When you march your barbarian horde through the streets of a fallen city, atop a fifteen hands high silver wildebeest (using their horns as handles), laser beams sparkling and shimmering over the smoking battlefields, a thousand million pearlescent snakes coiling slowly through the dead city streets, tiny unicorns cowering in their cages, A Ways to Uprise, the first single from Kerretta’s sophomore album Saansilo, will be your soundtrack.
Spawned from the dark and forbidding streets of Kingsland, New Zealand, Kerretta are the mutant three headed progeny joined in an unholy matrimony. Their debut album Vilayer was one of the highlights of 2009, gaining praise and glory from fans and critics alike across the globe. In New Zealand it was nominated for the inaugural Taite Music Prize, an honour similar to being nominated for a Mercury prize in the UK. They toured the USA in 2010 and have supported a host of bands both here and abroad, including Jakob, Explosions In The Sky, And You Will Know Us By The Trail Of Dead, and ex-Dead Moon folks Poison Arrows. At their 2010 SXSW performance, a dedicated and determined crowd braved the freak (and to be frank, quite sinister) arctic winds, that tore through the open-air venue with hurricane force, to stand transfixed (yet shivering in the night), bearing witness to the might and majesty that is the Kerretta live show.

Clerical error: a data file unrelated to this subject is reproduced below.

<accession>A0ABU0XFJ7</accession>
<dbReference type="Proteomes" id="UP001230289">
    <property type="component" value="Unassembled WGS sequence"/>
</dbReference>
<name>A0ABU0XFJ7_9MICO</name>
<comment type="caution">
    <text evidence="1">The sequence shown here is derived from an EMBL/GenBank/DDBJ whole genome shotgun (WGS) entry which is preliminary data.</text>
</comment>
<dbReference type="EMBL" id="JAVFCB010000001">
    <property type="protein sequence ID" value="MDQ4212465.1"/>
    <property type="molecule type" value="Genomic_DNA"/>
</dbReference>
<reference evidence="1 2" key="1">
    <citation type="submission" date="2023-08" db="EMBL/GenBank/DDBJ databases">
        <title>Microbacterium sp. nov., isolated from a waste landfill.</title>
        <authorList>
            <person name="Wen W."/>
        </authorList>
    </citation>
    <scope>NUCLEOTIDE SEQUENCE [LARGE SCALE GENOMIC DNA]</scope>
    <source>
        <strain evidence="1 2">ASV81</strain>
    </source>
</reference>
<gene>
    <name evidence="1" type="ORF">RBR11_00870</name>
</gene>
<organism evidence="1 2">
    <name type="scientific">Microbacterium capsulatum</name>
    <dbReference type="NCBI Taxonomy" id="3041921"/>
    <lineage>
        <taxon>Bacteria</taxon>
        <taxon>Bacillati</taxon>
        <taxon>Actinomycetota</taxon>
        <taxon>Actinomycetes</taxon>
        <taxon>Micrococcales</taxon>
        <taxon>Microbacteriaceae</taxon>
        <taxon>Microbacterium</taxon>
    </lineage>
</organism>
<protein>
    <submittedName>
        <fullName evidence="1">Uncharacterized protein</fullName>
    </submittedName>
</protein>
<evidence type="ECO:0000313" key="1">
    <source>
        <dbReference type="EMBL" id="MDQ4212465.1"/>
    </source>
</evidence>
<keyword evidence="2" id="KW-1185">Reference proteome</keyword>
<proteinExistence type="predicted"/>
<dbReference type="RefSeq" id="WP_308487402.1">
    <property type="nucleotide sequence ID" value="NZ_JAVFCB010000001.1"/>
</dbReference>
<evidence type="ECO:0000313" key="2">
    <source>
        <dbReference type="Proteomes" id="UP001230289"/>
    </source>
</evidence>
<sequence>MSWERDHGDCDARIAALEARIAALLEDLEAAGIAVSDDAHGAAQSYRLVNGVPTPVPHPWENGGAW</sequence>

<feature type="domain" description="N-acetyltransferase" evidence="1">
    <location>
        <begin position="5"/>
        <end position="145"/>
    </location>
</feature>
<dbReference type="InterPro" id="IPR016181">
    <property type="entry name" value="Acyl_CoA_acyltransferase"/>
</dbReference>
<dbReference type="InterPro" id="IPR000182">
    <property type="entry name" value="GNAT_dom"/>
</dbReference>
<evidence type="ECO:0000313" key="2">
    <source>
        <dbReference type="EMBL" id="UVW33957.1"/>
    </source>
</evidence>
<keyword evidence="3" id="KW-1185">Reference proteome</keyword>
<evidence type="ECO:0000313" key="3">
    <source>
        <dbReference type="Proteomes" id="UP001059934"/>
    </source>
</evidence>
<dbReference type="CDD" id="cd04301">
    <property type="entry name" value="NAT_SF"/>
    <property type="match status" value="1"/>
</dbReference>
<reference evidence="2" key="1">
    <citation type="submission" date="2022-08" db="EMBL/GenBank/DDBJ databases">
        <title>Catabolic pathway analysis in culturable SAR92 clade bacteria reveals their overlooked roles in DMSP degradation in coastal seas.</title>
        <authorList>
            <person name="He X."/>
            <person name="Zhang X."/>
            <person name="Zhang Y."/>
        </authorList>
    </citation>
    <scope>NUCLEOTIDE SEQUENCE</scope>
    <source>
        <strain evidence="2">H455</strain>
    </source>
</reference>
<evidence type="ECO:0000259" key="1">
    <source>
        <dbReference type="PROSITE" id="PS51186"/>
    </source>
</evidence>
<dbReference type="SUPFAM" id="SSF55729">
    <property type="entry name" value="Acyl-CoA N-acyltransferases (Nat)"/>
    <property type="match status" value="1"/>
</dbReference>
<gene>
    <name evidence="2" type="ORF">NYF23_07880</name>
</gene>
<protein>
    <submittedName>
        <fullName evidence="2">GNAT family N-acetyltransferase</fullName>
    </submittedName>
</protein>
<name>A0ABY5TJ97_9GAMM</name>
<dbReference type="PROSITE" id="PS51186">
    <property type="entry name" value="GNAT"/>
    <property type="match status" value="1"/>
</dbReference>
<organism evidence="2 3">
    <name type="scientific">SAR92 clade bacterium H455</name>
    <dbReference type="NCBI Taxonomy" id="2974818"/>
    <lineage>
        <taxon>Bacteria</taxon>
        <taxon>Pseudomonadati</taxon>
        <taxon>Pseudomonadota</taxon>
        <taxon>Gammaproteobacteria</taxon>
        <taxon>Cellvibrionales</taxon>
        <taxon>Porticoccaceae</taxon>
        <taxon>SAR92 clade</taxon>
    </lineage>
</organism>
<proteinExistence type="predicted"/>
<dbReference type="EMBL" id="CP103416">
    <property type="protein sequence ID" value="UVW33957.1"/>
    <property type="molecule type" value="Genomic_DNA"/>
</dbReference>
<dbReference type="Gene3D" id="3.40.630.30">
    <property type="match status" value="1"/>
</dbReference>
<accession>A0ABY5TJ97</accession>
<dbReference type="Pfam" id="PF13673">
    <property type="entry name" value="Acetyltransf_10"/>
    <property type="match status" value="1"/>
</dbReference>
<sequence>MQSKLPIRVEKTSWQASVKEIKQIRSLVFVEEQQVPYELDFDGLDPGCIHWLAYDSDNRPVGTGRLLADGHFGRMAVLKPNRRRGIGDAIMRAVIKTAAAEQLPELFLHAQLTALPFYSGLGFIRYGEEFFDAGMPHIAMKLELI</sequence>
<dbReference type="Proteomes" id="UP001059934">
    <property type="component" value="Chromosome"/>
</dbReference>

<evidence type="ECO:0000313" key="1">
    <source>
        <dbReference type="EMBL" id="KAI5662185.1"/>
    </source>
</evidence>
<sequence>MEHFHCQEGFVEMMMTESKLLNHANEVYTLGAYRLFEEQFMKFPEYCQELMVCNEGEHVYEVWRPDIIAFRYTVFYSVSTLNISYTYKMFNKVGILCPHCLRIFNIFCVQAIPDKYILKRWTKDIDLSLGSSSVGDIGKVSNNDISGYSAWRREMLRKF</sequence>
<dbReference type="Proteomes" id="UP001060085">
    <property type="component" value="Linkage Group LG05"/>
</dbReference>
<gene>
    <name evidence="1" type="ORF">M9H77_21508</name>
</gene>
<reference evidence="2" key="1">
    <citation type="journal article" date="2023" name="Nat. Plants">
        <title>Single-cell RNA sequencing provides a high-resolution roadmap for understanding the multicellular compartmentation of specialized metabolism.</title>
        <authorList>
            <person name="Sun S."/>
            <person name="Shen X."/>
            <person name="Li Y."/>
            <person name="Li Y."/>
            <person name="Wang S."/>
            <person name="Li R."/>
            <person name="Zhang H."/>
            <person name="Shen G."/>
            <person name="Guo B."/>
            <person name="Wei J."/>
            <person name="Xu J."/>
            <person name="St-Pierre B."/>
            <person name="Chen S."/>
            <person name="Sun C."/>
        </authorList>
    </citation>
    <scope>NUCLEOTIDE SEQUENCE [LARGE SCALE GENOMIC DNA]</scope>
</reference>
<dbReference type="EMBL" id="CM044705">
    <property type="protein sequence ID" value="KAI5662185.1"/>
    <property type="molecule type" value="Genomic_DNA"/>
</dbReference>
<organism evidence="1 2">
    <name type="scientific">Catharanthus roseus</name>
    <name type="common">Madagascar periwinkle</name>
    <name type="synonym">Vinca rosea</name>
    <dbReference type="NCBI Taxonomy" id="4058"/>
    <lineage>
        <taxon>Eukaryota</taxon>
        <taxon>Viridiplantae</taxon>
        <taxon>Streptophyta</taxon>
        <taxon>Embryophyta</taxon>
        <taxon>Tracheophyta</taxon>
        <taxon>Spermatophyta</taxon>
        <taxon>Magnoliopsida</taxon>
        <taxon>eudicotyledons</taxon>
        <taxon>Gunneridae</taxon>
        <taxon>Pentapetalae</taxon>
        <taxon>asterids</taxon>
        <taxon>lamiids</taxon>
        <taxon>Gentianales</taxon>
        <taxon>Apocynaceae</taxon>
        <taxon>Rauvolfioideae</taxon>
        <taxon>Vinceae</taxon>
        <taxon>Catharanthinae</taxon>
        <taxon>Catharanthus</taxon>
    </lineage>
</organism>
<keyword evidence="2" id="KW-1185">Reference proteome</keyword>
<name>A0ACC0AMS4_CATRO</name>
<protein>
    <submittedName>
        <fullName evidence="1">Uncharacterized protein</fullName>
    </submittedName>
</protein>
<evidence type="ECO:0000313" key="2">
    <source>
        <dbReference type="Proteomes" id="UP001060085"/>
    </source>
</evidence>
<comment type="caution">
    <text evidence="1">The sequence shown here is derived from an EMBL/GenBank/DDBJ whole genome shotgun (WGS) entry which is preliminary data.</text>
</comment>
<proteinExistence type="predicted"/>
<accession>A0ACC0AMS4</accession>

Giving a cold shoulder, stony eyed glare and a quiet [expletive deleted] hissed under their collective breath at the outmoded idea that all bands need lead vocalists, Kerretta revel in their lack thereof and pursue, with steadfast glee, the ins and the outs, the ups and the downs of a purely sonic narrative. A narrative that is heavy and dark, twisted with shards of beauty and danger all sitting securely on top of a churning slow burn groove that’s fatter than a police line-up of bison.
Recorded over 2010/2011 Saansilo is a progression from “Vilayer”, keeping all those elements that worked so well on the first album – the heaviness, the volume, the unrelenting atmosphere of unholy and inhuman despair – and adding adventurous use of instrumentation and surprising (and very effective) changes in mood and texture.
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